Keeping the balance between the happiness of their fans and the happiness of their craft, however, is not necessarily as smooth of a process. The two realize that as much as the fans loving their music is a wonderful feeling and that it hurts when they don’t, they are truly making music from their own hearts rather than catering to a demand. After all, it’s their music.
Sebastian: “At the end of the day, the most important thing is that we’re happy with our productions. If 30% of our fans love it and 70% hate it, then we should focus on the 30% who love it and believe in it. Of course it’s important to listen to feedback on our productions, especially with management, but other than that…if we like it then we go for it. It’s our lives. If people love our music then they can join us on this journey! Music would honestly be so much better if everyone just created songs for themselves, instead of for other people. Then that good, authentic music catches on and goes viral because people can relate to the emotion of that song.”
As artists often do, Alexander and Sebastian went through a period of struggle that they refer to as their “identity crisis.” Cazzette’s popularity grew at a rapid pace before hitting somewhat of a lull. As two young artists that did not necessarily know everything there is to know about the business of the music industry, it was certainly a stressful time that proposed a lot of questions for them. Looking back, however, Alexander sees the lull in their career as a necessary evil. Having learned so much from it, the two were able to get back on their feet and create the music that really meant something to them.
Sebastian: “You know how individuals mature so much between the ages of 18-35 or so? Well, I feel like that’s what happened for us in just three years. It was honestly so fast that we had to figure everything out. I used to just be a kid making music in school for fun, and then all of a sudden…I’m touring all over the world. We had to go from being teenagers to adults very quickly. We had to setup a company, hire lawyers, tour all over the world, learn new languages, etc. It was definitely a personal identity crisis for us as well. We didn’t really have time to think about what exactly we wanted. It was just very overwhelming. We eventually just took some down time to think about our identities and figured everything out.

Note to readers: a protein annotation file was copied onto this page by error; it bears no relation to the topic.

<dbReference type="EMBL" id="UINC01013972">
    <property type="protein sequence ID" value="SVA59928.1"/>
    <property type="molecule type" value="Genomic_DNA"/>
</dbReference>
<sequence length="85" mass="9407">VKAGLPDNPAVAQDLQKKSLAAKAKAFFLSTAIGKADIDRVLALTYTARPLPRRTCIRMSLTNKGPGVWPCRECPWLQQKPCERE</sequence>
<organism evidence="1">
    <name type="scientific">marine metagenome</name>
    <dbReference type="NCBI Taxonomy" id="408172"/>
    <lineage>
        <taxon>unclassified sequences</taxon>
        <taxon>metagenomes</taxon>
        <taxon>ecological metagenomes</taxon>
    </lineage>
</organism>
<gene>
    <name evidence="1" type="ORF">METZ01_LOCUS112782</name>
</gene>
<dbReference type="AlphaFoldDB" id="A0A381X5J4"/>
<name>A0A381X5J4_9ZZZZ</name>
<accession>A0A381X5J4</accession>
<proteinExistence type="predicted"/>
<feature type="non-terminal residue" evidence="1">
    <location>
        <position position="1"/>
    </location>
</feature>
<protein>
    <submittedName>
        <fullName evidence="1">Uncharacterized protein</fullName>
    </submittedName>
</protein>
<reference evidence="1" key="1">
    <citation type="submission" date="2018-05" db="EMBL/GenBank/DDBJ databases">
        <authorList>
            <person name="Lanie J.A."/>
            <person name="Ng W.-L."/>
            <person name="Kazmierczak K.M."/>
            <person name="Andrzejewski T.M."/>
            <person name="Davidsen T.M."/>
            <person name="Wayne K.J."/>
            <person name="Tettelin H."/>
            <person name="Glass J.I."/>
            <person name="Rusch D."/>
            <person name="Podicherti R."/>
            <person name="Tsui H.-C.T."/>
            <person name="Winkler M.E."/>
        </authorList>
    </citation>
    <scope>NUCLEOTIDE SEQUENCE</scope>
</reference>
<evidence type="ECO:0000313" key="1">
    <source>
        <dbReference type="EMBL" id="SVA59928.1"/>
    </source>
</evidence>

Sebastian: “The people around us inspire us too like family, friends, people we’re working with in the studio, etc. If they bring out that fire in you, which you know you have somewhere deep inside of you, then it’s really powerful. You don’t just automatically have inspiration within you…there are people around us who fuel our inspiration and energy. We have to do the same for others.”
Having spent a total of 320 days traveling alone in roughly a year long period from half of 2012 to half of 2013, Alexander and Sebastian realized just how important it is to take a step back from time to time and think about the path in front of them and what they actually want to do. Whether they have moments of doubt in their career choice, stress from travel, or even creative differences, the good moments always bring them back to why they chose this career in the first place.